The Irish Farmers’ Association (IFA) has said that there is concern over Bord na Móna lands being designated in the future, and is seeking for a long-term plan to be published, covering different Bord na Móna future ownership scenarios.
Speaking at this afternoon’s meeting of the Joint Committee on Agriculture and the Marine, the IFA’s Brian Rushe said that no one objects to Bord na Móna’s project – “but we are concerned about the speed and the pace at which they expect to complete it by – and their level of engagement”.
“Bord na Móna, in their rewetting project, are going to store and sequester thousands of tonnes of carbon,” Rushe said.
“That carbon will have a value and will continue to have a value in the future, and there would be concern out there that if this becomes a massive carbon sink, that carbon could then be traded.
It is our view and farmers’ views, that if there is value stored in the carbon on Bord na Móna lands and surrounding lands, that must benefit the local communities in which it is situated in.
“No one objects to this project. But we are concerned about the speed and the pace.”
Concern over land designations
Rushe said there is concern that if Bord na Móna left these bogs and they came under the remit of the National Parks and Wildlife Service, “it could result in designations”.
“We all know what has happened to farmers’ land that has been designated. It has severe economic impact and we do no want to see this as a backdoor to land designations,” Rushe continued.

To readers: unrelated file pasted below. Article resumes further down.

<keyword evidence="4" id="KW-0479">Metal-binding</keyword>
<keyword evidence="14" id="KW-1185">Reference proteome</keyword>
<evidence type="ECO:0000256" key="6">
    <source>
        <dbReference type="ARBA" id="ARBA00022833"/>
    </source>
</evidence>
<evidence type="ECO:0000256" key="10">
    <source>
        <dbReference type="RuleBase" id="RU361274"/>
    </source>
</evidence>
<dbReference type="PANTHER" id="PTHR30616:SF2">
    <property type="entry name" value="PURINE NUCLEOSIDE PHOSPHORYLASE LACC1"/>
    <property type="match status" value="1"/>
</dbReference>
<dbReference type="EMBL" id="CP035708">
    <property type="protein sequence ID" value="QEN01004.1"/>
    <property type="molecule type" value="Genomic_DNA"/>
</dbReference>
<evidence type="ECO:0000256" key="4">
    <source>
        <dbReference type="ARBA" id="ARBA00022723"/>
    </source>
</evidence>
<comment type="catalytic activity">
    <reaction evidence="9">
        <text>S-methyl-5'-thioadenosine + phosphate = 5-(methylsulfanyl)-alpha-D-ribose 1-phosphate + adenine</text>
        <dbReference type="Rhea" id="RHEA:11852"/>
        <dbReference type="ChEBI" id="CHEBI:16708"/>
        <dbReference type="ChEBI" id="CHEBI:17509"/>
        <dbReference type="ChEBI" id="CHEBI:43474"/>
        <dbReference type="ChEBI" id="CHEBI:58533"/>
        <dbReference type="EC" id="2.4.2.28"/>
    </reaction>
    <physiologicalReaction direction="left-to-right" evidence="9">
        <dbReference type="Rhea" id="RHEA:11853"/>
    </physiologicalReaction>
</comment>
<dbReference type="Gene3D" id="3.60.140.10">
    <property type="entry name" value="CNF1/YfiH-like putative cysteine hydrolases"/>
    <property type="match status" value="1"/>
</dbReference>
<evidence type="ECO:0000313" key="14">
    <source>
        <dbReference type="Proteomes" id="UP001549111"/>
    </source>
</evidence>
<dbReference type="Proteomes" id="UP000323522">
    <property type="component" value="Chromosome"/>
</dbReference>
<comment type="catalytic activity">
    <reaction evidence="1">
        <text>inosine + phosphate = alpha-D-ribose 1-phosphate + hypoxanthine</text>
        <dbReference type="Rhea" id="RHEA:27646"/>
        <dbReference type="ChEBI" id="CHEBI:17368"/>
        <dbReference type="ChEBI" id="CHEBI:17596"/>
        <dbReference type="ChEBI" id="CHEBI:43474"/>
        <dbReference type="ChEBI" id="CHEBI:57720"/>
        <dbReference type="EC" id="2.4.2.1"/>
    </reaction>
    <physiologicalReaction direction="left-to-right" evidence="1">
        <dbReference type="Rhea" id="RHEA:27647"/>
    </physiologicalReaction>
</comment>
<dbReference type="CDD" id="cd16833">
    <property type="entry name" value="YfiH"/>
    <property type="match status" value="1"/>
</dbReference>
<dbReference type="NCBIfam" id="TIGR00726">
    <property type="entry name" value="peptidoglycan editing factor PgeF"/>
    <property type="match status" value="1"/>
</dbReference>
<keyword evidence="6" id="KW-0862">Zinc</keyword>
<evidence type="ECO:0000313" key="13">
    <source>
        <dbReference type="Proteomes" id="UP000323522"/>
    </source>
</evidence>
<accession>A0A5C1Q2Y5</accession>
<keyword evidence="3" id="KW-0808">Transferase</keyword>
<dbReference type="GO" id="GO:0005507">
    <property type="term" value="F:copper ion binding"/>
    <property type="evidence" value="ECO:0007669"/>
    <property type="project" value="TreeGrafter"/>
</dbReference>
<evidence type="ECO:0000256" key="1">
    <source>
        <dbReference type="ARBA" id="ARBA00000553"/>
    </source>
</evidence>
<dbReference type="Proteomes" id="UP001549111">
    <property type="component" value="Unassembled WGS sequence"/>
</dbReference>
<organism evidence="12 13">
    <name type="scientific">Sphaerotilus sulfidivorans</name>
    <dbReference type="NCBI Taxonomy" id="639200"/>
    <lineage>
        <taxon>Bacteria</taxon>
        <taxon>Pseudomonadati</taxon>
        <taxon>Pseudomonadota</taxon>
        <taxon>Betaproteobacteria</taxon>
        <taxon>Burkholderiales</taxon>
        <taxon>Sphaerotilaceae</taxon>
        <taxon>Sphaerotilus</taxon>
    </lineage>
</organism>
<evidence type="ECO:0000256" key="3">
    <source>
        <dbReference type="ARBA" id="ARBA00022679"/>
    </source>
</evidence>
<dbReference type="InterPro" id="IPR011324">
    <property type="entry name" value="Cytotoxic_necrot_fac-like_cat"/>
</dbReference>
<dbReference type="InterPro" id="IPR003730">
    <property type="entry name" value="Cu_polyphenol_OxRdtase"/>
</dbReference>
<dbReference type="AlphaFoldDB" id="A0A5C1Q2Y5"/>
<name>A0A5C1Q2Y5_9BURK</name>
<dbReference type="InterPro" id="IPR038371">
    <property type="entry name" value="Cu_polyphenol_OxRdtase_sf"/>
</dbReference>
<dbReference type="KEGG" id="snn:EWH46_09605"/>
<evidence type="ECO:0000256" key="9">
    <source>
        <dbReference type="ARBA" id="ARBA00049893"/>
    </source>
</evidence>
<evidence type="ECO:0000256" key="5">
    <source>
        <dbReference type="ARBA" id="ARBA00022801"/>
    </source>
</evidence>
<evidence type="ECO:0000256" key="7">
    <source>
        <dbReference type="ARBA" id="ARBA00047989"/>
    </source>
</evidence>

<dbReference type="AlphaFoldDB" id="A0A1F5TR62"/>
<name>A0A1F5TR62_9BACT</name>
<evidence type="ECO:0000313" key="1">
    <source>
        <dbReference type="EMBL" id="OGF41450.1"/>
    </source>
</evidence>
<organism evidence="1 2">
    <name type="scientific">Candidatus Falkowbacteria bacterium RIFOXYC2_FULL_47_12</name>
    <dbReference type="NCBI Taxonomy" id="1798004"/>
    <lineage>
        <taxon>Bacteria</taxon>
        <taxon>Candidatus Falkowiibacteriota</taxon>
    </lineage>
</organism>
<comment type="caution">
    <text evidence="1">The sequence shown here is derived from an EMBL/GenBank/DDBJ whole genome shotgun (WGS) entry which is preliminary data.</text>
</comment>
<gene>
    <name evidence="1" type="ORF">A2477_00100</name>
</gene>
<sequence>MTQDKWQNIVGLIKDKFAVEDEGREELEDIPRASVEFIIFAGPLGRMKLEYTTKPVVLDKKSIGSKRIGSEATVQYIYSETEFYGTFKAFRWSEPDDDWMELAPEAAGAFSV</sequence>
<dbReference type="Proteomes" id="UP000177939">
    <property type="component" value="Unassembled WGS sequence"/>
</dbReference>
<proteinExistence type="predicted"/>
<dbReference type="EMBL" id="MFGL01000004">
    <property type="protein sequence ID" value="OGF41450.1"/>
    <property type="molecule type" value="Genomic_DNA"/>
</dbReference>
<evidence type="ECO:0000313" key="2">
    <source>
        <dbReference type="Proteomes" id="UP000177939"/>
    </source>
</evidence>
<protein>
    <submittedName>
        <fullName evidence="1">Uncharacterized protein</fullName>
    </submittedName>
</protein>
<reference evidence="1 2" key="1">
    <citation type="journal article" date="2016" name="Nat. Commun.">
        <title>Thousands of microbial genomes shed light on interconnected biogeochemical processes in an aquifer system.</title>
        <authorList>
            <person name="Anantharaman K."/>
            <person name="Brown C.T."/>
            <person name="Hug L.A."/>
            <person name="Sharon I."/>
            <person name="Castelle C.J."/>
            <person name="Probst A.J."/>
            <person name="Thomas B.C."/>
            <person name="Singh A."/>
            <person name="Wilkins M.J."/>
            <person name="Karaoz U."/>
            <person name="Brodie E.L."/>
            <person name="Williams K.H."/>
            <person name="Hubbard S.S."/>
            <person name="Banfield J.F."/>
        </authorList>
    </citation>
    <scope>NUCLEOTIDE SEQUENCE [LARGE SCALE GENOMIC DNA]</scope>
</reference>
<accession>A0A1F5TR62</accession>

It is their [Bord na Móna] responsibility to communicate this project with the local communities. They must engage fully and completely with the local communities.
He added that “we need to make sure Bord na Móna remain in these areas”. He said that the issue of compensation for farmers “isn’t being entertained” at the moment, to avoid providing any opportunities for Bord na Móna “to exit the areas”.
“The ideal scenario here is that Bord na Móna remains in the communities, have a liaison officer in the communities and are there to maintain and make sure outflows continue.”
However, a representative for Bord na Móna said “we’ve made promises we’ve always fulfilled”, and that a written agreement “is not required”.